You almost need a magnifying glass to see the interest rates banks are willing to pay you these days for the cash you keep on deposit. At the same time, the stock market has been on a pretty sweet roll for several years. As a result of that combination, more and more investors are looking at dividend paying stocks as a way to order up some cake and eat it too.
How Dividend Paying Stocks Work
With dividend paying stocks, you can collect a quarterly payment that easily exceeds the bank’s paltry interest. Of course stocks are not guaranteed or insured like CDs and you do have downside risk. But you also have the upside potential of the market and that’s worked out well for the past several years. What’s not to love?
Well it’s true that dividend paying stocks offer these benefits and it’s great that you are considering alternatives to fixed income to create retirement cash flow. But dividend stocks are not always the best solution for people who want portfolio income. Let’s drill down and explore.
Total Return Vs Dividend Explained
When you buy a stock or stock mutual fund, your total return is made up of two elements; the dividend and the growth or appreciation. And as an investor, what’s important to you is the total return – not just the dividend or just the capital gains. You might agree with me but I can understand if you don’t. Other investors take exception to that and their argument goes something like this:
“No! Not right Neal. I can’t spend the growth…..I can only spend my dividends!”
My response is….why?
Let’s say you put $100,000 into a stock or fund this year. You bought 1000 shares at $100 per share. During the year, your investment paid out no dividends but increased in value. The shares are now worth $110 per share. If you sell off 30 shares to supplement your income, you’ll get a sweet little check for $3300 and you’ll still have 970 shares worth $110 each giving you a total value of $106,700 after you sold off your 30 shares.
In this example, you didn’t receive a dividend per se but you got that check and you can spend that money just as well.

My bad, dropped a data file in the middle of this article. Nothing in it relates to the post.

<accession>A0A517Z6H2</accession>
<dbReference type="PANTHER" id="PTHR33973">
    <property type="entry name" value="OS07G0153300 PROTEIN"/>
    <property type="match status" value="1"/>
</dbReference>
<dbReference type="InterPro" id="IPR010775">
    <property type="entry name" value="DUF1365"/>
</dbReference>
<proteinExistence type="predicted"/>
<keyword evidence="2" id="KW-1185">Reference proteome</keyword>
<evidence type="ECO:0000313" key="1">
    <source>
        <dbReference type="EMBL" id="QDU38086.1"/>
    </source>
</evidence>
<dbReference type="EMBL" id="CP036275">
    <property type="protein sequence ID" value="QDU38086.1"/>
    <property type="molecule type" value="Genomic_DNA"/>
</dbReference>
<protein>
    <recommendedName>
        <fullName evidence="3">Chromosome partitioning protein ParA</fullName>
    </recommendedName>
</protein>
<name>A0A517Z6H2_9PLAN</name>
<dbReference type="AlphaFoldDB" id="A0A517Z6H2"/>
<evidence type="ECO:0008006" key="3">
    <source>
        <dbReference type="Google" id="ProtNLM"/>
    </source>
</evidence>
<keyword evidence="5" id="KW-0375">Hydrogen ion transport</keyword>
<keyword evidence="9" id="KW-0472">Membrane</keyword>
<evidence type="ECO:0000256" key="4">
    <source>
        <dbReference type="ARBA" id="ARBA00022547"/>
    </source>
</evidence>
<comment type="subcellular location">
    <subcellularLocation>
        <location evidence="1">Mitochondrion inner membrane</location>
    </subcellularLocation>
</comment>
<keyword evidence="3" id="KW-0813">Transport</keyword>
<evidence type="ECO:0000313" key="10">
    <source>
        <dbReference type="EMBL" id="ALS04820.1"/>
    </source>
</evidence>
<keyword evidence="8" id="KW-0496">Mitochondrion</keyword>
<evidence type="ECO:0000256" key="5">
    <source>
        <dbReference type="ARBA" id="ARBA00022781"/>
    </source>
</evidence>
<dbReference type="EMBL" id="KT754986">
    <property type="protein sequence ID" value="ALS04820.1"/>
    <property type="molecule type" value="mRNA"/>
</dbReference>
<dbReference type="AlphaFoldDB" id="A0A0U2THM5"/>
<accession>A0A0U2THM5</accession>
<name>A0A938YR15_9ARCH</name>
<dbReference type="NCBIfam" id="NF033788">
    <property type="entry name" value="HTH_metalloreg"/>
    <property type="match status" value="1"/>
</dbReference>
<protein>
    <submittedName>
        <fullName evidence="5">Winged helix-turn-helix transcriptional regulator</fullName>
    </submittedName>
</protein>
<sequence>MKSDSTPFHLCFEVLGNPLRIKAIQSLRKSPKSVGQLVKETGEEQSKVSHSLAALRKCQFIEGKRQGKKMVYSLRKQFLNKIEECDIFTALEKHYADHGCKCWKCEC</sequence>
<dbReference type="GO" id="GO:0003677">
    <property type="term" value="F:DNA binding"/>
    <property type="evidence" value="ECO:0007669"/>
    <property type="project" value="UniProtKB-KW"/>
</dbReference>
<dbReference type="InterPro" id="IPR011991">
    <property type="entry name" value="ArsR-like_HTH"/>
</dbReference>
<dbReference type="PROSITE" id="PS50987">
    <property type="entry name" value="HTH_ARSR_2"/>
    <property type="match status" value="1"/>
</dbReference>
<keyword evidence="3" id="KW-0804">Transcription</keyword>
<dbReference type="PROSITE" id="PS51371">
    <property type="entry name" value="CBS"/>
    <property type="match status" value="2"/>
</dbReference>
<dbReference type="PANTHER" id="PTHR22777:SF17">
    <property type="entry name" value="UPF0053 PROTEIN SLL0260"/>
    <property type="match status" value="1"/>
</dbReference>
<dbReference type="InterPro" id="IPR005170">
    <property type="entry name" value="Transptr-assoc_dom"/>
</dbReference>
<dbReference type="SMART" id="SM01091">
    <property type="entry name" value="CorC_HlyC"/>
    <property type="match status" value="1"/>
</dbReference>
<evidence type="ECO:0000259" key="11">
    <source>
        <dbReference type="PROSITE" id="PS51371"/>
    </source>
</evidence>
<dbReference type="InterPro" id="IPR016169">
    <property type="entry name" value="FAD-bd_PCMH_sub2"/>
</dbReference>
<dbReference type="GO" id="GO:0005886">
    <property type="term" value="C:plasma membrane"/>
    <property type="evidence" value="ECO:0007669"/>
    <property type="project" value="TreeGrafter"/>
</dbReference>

Let’s say you go down another route instead. An alternative stock or fund provided a dividend of 3.3% and that caught your eye. You bought the shares at the start of the year for$100 a share and by the end of the year they were going for $104. In that case, you got the dividend of $3300 but at the end of the year, your total account value is only $104,000. That’s $2700 less than the alternative above.
Of course it’s impossible to know how much any growth investment will appreciate or decline in value in any one year. But let’s look at some facts to gain perspective.
Real World – How Dividend Paying Stocks Compare To The S&P 500
The S&P 500’s average dividend is 1.85% and it would be easy for you to buy a fund that pays more than that. But according to the Investors Business Daily, not many of those high paying funds have comparable total returns for the year. Again, according to the IBD, even fewer funds with higher dividends have come close to the 18% average annual gain of the S&P 500 over the last three years or the 7.82% gain of the last ten years (and of course that includes the 2008 stock market fiasco).
Let’s look at one more example – Coca Cola Company. Let’s say you bought Coke five years ago because you liked the company and you loved that dividend (currently in the neighborhood of 3%). Look at the chart below:
This compares Coke’s performance to that of the S&P 500. Can you see how expensive that dividend really was? This stock has increased in value of course but a whopping 40% less than the overall market. That’s a flat soda if you ask me.
Am I saying that dividend funds or stocks or Coca Cola stock are bad investments? No way. I’m just suggesting that you should consider total return when you make an investment and I’m also suggesting that dividends are not the only way to get income out of equity investments.
Do you own dividend stocks or funds? Why or why not?